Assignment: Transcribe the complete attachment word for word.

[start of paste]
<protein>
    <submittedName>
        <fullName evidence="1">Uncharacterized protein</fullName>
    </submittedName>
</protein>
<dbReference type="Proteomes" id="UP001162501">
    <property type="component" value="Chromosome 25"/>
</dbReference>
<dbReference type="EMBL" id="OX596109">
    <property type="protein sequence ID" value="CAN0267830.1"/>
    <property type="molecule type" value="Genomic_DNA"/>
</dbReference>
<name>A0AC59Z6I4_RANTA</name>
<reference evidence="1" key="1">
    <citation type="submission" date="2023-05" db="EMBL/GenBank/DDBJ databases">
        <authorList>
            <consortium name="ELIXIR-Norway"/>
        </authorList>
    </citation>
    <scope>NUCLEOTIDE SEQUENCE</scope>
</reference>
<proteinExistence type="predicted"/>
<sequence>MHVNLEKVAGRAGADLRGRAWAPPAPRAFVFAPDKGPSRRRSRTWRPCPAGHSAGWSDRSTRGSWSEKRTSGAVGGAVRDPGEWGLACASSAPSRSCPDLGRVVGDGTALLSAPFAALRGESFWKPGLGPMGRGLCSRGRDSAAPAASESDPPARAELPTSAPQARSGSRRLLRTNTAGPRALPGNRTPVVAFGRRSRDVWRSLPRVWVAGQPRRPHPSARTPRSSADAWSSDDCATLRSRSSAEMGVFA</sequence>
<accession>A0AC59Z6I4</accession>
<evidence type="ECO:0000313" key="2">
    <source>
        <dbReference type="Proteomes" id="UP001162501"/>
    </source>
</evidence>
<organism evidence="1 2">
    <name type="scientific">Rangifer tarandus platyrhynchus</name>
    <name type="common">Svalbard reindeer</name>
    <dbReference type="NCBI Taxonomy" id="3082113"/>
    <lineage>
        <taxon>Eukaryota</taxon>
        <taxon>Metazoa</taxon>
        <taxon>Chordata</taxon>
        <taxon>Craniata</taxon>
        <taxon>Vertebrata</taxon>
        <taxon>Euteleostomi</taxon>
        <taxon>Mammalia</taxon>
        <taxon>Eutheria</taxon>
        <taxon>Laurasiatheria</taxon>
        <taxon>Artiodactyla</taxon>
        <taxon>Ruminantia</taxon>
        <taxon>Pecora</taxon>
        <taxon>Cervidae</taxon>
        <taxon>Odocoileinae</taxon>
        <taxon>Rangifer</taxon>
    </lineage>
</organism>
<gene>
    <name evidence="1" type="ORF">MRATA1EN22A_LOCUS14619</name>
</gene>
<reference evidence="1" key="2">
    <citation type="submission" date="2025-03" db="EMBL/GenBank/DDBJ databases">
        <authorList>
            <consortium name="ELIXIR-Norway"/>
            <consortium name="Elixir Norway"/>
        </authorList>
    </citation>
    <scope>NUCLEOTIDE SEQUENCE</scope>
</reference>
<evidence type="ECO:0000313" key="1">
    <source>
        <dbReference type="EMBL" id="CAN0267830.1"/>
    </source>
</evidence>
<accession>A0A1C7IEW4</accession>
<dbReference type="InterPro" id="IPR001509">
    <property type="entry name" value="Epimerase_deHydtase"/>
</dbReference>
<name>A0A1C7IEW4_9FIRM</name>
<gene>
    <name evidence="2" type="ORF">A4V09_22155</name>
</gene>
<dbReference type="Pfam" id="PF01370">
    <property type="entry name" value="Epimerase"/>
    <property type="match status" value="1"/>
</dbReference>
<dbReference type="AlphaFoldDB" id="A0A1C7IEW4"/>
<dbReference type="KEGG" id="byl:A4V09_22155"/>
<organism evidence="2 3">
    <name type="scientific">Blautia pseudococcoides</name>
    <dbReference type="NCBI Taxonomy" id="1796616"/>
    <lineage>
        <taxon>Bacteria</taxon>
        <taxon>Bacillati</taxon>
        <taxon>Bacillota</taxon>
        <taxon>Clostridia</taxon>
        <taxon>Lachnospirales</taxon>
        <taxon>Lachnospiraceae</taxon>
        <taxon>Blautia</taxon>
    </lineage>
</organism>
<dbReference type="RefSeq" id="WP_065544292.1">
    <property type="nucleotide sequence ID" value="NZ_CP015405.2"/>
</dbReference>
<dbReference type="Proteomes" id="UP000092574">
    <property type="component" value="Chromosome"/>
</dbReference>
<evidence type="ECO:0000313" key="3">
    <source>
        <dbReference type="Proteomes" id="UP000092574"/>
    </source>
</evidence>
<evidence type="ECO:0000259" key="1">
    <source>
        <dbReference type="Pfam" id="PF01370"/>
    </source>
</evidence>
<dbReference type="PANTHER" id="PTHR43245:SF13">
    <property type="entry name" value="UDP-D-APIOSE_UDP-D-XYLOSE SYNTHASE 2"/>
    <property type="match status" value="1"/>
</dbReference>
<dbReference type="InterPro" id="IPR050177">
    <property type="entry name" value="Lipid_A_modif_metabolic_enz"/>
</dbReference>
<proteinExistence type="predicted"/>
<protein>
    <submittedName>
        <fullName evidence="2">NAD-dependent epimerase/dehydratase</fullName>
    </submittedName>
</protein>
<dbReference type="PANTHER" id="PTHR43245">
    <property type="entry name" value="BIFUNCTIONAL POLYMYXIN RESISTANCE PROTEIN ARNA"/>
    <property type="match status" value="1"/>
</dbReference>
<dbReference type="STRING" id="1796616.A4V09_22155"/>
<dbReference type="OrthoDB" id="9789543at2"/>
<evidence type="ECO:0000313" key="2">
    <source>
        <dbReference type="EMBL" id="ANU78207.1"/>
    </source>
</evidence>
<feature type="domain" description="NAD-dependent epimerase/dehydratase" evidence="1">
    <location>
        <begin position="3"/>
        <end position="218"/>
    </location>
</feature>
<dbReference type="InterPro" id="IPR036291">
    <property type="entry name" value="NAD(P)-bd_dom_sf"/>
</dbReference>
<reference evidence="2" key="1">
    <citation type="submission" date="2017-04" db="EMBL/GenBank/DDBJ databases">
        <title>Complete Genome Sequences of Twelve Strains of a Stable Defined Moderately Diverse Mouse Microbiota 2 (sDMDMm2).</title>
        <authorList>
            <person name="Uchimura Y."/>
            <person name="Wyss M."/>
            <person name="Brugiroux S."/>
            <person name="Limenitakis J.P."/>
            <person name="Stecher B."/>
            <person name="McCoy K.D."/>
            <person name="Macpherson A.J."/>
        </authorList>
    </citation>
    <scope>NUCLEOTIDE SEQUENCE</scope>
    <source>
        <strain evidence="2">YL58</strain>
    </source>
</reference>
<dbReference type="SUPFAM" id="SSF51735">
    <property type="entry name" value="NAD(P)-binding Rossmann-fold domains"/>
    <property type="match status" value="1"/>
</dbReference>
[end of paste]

<protein>
    <submittedName>
        <fullName evidence="1">Uncharacterized protein</fullName>
    </submittedName>
</protein>
<dbReference type="Proteomes" id="UP001162501">
    <property type="component" value="Chromosome 25"/>
</dbReference>
<dbReference type="EMBL" id="OX596109">
    <property type="protein sequence ID" value="CAN0267830.1"/>
    <property type="molecule type" value="Genomic_DNA"/>
</dbReference>
<name>A0AC59Z6I4_RANTA</name>
<reference evidence="1" key="1">
    <citation type="submission" date="2023-05" db="EMBL/GenBank/DDBJ databases">
        <authorList>
            <consortium name="ELIXIR-Norway"/>
        </authorList>
    </citation>
    <scope>NUCLEOTIDE SEQUENCE</scope>
</reference>
<proteinExistence type="predicted"/>
<sequence>MHVNLEKVAGRAGADLRGRAWAPPAPRAFVFAPDKGPSRRRSRTWRPCPAGHSAGWSDRSTRGSWSEKRTSGAVGGAVRDPGEWGLACASSAPSRSCPDLGRVVGDGTALLSAPFAALRGESFWKPGLGPMGRGLCSRGRDSAAPAASESDPPARAELPTSAPQARSGSRRLLRTNTAGPRALPGNRTPVVAFGRRSRDVWRSLPRVWVAGQPRRPHPSARTPRSSADAWSSDDCATLRSRSSAEMGVFA</sequence>
<accession>A0AC59Z6I4</accession>
<evidence type="ECO:0000313" key="2">
    <source>
        <dbReference type="Proteomes" id="UP001162501"/>
    </source>
</evidence>
<organism evidence="1 2">
    <name type="scientific">Rangifer tarandus platyrhynchus</name>
    <name type="common">Svalbard reindeer</name>
    <dbReference type="NCBI Taxonomy" id="3082113"/>
    <lineage>
        <taxon>Eukaryota</taxon>
        <taxon>Metazoa</taxon>
        <taxon>Chordata</taxon>
        <taxon>Craniata</taxon>
        <taxon>Vertebrata</taxon>
        <taxon>Euteleostomi</taxon>
        <taxon>Mammalia</taxon>
        <taxon>Eutheria</taxon>
        <taxon>Laurasiatheria</taxon>
        <taxon>Artiodactyla</taxon>
        <taxon>Ruminantia</taxon>
        <taxon>Pecora</taxon>
        <taxon>Cervidae</taxon>
        <taxon>Odocoileinae</taxon>
        <taxon>Rangifer</taxon>
    </lineage>
</organism>
<gene>
    <name evidence="1" type="ORF">MRATA1EN22A_LOCUS14619</name>
</gene>
<reference evidence="1" key="2">
    <citation type="submission" date="2025-03" db="EMBL/GenBank/DDBJ databases">
        <authorList>
            <consortium name="ELIXIR-Norway"/>
            <consortium name="Elixir Norway"/>
        </authorList>
    </citation>
    <scope>NUCLEOTIDE SEQUENCE</scope>
</reference>
<evidence type="ECO:0000313" key="1">
    <source>
        <dbReference type="EMBL" id="CAN0267830.1"/>
    </source>
</evidence>
<accession>A0A1C7IEW4</accession>
<dbReference type="InterPro" id="IPR001509">
    <property type="entry name" value="Epimerase_deHydtase"/>
</dbReference>
<name>A0A1C7IEW4_9FIRM</name>
<gene>
    <name evidence="2" type="ORF">A4V09_22155</name>
</gene>
<dbReference type="Pfam" id="PF01370">
    <property type="entry name" value="Epimerase"/>
    <property type="match status" value="1"/>
</dbReference>
<dbReference type="AlphaFoldDB" id="A0A1C7IEW4"/>
<dbReference type="KEGG" id="byl:A4V09_22155"/>
<organism evidence="2 3">
    <name type="scientific">Blautia pseudococcoides</name>
    <dbReference type="NCBI Taxonomy" id="1796616"/>
    <lineage>
        <taxon>Bacteria</taxon>
        <taxon>Bacillati</taxon>
        <taxon>Bacillota</taxon>
        <taxon>Clostridia</taxon>
        <taxon>Lachnospirales</taxon>
        <taxon>Lachnospiraceae</taxon>
        <taxon>Blautia</taxon>
    </lineage>
</organism>
<dbReference type="RefSeq" id="WP_065544292.1">
    <property type="nucleotide sequence ID" value="NZ_CP015405.2"/>
</dbReference>
<dbReference type="Proteomes" id="UP000092574">
    <property type="component" value="Chromosome"/>
</dbReference>
<evidence type="ECO:0000313" key="3">
    <source>
        <dbReference type="Proteomes" id="UP000092574"/>
    </source>
</evidence>
<evidence type="ECO:0000259" key="1">
    <source>
        <dbReference type="Pfam" id="PF01370"/>
    </source>
</evidence>
<dbReference type="PANTHER" id="PTHR43245:SF13">
    <property type="entry name" value="UDP-D-APIOSE_UDP-D-XYLOSE SYNTHASE 2"/>
    <property type="match status" value="1"/>
</dbReference>
<dbReference type="InterPro" id="IPR050177">
    <property type="entry name" value="Lipid_A_modif_metabolic_enz"/>
</dbReference>
<proteinExistence type="predicted"/>
<protein>
    <submittedName>
        <fullName evidence="2">NAD-dependent epimerase/dehydratase</fullName>
    </submittedName>
</protein>
<dbReference type="PANTHER" id="PTHR43245">
    <property type="entry name" value="BIFUNCTIONAL POLYMYXIN RESISTANCE PROTEIN ARNA"/>
    <property type="match status" value="1"/>
</dbReference>
<dbReference type="STRING" id="1796616.A4V09_22155"/>
<dbReference type="OrthoDB" id="9789543at2"/>
<evidence type="ECO:0000313" key="2">
    <source>
        <dbReference type="EMBL" id="ANU78207.1"/>
    </source>
</evidence>
<feature type="domain" description="NAD-dependent epimerase/dehydratase" evidence="1">
    <location>
        <begin position="3"/>
        <end position="218"/>
    </location>
</feature>
<dbReference type="InterPro" id="IPR036291">
    <property type="entry name" value="NAD(P)-bd_dom_sf"/>
</dbReference>
<reference evidence="2" key="1">
    <citation type="submission" date="2017-04" db="EMBL/GenBank/DDBJ databases">
        <title>Complete Genome Sequences of Twelve Strains of a Stable Defined Moderately Diverse Mouse Microbiota 2 (sDMDMm2).</title>
        <authorList>
            <person name="Uchimura Y."/>
            <person name="Wyss M."/>
            <person name="Brugiroux S."/>
            <person name="Limenitakis J.P."/>
            <person name="Stecher B."/>
            <person name="McCoy K.D."/>
            <person name="Macpherson A.J."/>
        </authorList>
    </citation>
    <scope>NUCLEOTIDE SEQUENCE</scope>
    <source>
        <strain evidence="2">YL58</strain>
    </source>
</reference>
<dbReference type="SUPFAM" id="SSF51735">
    <property type="entry name" value="NAD(P)-binding Rossmann-fold domains"/>
    <property type="match status" value="1"/>
</dbReference>